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Do Foreign Workers Have An Adverse Effect On The Native Unskilled Labor In Taiwan?


  • Hsiao-chuan Chang


A decade has elapsed since the Taiwanese government first allowed the entry of foreign workers in 1989. A range of problems related to foreign workers have emerged and have become current issues in Taiwan. However, there is a lack of in-depth research into these issues as they relate to Taiwan. This paper is the first step to focus on the issue of native wages by investigating the wage differential between skilled and unskilled labor with importation of foreign workers. The main finding is that foreign workers do affect native unskilled labor negatively by enlarging the wage differential in both the short-and long-run. However, this adverse effect is not as serious as expected in the overall wage differential. This suggests the existence of another dominating factor(s). The Taiwanese public blame foreign workers for the wrong reasons. The policy strategies of increasing or decreasing the number of foreign workers have been examined. In order to prevent a further escalation of the wage differential, the Council of Labor Affairs should consider imposing a policy of not increasing the number of foreign workers.

Suggested Citation

  • Hsiao-chuan Chang, 2002. "Do Foreign Workers Have An Adverse Effect On The Native Unskilled Labor In Taiwan?," Department of Economics - Working Papers Series 837, The University of Melbourne.
  • Handle: RePEc:mlb:wpaper:837

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    References listed on IDEAS

    1. Borjas, George J & Freeman, Richard B & Katz, Lawrence, 1996. "Searching for the Effect of Immigration on the Labor Market," American Economic Review, American Economic Association, vol. 86(2), pages 246-251, May.
    2. Rachel M. Friedberg & Jennifer Hunt, 1995. "The Impact of Immigrants on Host Country Wages, Employment and Growth," Journal of Economic Perspectives, American Economic Association, vol. 9(2), pages 23-44, Spring.
    3. George J. Borjas & Richard B. Freeman & Lawrence F. Katz, 1992. "On the Labor Market Effects of Immigration and Trade," NBER Chapters,in: Immigration and the Workforce: Economic Consequences for the United States and Source Areas, pages 213-244 National Bureau of Economic Research, Inc.
    4. Borjas, George J., 1999. "The economic analysis of immigration," Handbook of Labor Economics,in: O. Ashenfelter & D. Card (ed.), Handbook of Labor Economics, edition 1, volume 3, chapter 28, pages 1697-1760 Elsevier.
    5. Robert J. LaLonde & Robert H. Topel, 1991. "Labor Market Adjustments to Increased Immigration," NBER Chapters,in: Immigration, Trade, and the Labor Market, pages 167-199 National Bureau of Economic Research, Inc.
    6. George J. Borjas, 1994. "The Economics of Immigration," Journal of Economic Literature, American Economic Association, vol. 32(4), pages 1667-1717, December.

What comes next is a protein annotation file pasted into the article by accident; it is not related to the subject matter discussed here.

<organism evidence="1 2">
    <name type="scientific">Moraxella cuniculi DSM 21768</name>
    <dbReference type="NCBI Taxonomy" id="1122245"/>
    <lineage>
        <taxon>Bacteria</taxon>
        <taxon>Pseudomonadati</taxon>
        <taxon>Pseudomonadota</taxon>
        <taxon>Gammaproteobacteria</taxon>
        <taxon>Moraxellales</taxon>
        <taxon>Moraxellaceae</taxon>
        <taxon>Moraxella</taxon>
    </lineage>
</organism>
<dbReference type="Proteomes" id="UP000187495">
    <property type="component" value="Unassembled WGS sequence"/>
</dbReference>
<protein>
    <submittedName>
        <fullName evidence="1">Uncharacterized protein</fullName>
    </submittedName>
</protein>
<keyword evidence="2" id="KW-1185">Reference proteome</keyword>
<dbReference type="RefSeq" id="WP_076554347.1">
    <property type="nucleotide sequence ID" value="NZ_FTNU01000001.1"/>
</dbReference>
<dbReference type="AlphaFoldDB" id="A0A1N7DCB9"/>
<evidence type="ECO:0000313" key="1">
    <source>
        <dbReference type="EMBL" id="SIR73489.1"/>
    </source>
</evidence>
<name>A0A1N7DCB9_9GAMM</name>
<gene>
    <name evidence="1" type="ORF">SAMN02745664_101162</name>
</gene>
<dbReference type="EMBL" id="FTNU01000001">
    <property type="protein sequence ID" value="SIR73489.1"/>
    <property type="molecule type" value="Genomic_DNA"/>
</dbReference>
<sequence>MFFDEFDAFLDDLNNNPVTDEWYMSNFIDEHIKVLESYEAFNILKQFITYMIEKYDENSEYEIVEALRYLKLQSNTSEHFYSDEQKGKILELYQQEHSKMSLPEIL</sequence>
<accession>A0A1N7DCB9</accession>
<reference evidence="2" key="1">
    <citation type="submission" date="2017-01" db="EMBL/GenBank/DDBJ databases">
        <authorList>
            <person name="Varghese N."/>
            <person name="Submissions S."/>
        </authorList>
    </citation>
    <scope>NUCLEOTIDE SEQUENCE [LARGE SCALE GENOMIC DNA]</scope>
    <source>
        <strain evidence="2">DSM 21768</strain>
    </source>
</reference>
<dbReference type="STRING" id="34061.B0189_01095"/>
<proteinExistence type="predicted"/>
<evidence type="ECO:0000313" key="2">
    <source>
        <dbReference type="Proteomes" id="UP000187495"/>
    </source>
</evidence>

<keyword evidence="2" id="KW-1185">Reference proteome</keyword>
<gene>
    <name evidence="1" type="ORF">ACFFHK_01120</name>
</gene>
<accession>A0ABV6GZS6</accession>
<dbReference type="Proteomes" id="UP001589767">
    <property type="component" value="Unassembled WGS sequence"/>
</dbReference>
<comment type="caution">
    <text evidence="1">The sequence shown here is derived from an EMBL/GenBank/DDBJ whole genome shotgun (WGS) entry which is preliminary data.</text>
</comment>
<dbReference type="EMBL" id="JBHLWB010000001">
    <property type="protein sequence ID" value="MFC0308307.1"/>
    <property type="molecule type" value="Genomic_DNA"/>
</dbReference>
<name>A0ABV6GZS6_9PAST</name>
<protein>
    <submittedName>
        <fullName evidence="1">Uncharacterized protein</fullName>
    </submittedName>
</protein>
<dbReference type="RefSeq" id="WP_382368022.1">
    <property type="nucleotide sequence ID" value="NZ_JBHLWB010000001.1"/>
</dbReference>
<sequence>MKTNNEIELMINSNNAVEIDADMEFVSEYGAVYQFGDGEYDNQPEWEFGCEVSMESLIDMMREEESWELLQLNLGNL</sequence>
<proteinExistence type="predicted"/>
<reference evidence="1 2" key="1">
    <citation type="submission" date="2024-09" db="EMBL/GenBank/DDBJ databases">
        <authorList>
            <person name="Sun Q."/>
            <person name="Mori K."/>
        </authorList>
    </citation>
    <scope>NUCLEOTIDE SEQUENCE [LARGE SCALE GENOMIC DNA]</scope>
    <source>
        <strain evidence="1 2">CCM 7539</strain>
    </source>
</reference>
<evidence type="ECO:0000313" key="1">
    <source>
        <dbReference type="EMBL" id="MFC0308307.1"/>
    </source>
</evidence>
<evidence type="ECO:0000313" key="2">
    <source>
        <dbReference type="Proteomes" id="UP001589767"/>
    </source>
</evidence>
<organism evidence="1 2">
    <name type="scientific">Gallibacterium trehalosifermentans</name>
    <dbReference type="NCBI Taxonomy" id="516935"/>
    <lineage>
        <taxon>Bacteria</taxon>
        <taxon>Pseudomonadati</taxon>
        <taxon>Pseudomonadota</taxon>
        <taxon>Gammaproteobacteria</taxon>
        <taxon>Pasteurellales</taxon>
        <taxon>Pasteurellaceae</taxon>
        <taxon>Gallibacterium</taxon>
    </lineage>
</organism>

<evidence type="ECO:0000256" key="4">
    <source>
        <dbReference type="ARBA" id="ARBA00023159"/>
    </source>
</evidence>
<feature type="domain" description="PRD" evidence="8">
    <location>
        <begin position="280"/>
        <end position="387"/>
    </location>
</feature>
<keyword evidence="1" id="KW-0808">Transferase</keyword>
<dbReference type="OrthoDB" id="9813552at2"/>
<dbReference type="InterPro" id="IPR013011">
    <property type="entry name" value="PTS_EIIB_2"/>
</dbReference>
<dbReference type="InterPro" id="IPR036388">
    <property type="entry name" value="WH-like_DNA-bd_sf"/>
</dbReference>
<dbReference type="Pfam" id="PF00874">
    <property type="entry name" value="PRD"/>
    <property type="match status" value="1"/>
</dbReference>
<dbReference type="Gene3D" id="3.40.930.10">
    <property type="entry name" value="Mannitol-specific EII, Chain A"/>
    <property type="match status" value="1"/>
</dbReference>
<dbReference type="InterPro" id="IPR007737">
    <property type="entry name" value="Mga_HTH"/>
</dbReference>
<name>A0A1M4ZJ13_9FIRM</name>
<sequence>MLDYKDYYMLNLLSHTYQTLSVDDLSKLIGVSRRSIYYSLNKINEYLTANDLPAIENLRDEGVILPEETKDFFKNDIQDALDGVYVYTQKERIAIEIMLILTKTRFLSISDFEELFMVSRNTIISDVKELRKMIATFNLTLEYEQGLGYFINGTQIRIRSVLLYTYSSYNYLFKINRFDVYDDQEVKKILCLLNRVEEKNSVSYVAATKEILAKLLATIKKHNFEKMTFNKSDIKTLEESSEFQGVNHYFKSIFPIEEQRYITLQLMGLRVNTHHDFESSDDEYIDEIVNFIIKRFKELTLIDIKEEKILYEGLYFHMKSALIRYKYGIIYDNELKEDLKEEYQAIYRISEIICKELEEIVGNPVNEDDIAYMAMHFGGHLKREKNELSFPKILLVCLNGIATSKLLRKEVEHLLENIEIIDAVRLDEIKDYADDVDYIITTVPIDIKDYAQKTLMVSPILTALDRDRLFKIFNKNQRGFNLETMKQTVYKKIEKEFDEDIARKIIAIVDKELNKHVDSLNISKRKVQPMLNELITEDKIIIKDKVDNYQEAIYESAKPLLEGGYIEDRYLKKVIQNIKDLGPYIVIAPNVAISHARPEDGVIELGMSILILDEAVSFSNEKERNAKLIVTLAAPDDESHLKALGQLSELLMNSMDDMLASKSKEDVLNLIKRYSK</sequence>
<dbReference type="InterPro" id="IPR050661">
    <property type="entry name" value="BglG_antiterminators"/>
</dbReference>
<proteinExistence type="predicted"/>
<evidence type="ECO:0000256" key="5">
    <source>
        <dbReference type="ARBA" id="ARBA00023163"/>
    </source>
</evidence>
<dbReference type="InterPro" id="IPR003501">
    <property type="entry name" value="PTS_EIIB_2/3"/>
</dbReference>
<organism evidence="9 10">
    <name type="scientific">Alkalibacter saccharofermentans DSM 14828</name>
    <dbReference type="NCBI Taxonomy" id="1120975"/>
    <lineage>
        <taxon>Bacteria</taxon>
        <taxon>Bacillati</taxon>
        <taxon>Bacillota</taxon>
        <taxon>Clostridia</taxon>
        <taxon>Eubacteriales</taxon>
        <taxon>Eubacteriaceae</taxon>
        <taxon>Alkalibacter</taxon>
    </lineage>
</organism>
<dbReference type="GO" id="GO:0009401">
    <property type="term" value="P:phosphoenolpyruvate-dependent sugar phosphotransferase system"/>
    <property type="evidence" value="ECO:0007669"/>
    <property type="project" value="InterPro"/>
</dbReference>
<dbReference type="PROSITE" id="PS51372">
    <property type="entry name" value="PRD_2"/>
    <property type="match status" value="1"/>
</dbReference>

7. James Heckman & Lance Lochner & Christopher Taber, 1998. "Explaining Rising Wage Inequality: Explanations With A Dynamic General Equilibrium Model of Labor Earnings With Heterogeneous Agents," Review of Economic Dynamics, Elsevier for the Society for Economic Dynamics, vol. 1(1), pages 1-58, January.
    8. Butcher, Kristin F & Card, David, 1991. "Immigration and Wages: Evidence from the 1980's," American Economic Review, American Economic Association, vol. 81(2), pages 292-296, May.
    9. Addison, Thomas & Worswick, Christopher, 2002. "The Impact of Immigration on the Earnings of Natives: Evidence from Australian Micro Data," The Economic Record, The Economic Society of Australia, vol. 78(240), pages 68-78, March.
    10. Kristin Butcher & David Card, 1991. "Immigration and Wages: Evidence From the 1980's," Working Papers 661, Princeton University, Department of Economics, Industrial Relations Section..
    11. John M. Abowd & Richard B. Freeman, 1991. "Immigration, Trade, and the Labor Market," NBER Books, National Bureau of Economic Research, Inc, number abow91-1, January.
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    JEL classification:

    • C61 - Mathematical and Quantitative Methods - - Mathematical Methods; Programming Models; Mathematical and Simulation Modeling - - - Optimization Techniques; Programming Models; Dynamic Analysis
    • C68 - Mathematical and Quantitative Methods - - Mathematical Methods; Programming Models; Mathematical and Simulation Modeling - - - Computable General Equilibrium Models
    • D91 - Microeconomics - - Micro-Based Behavioral Economics - - - Role and Effects of Psychological, Emotional, Social, and Cognitive Factors on Decision Making


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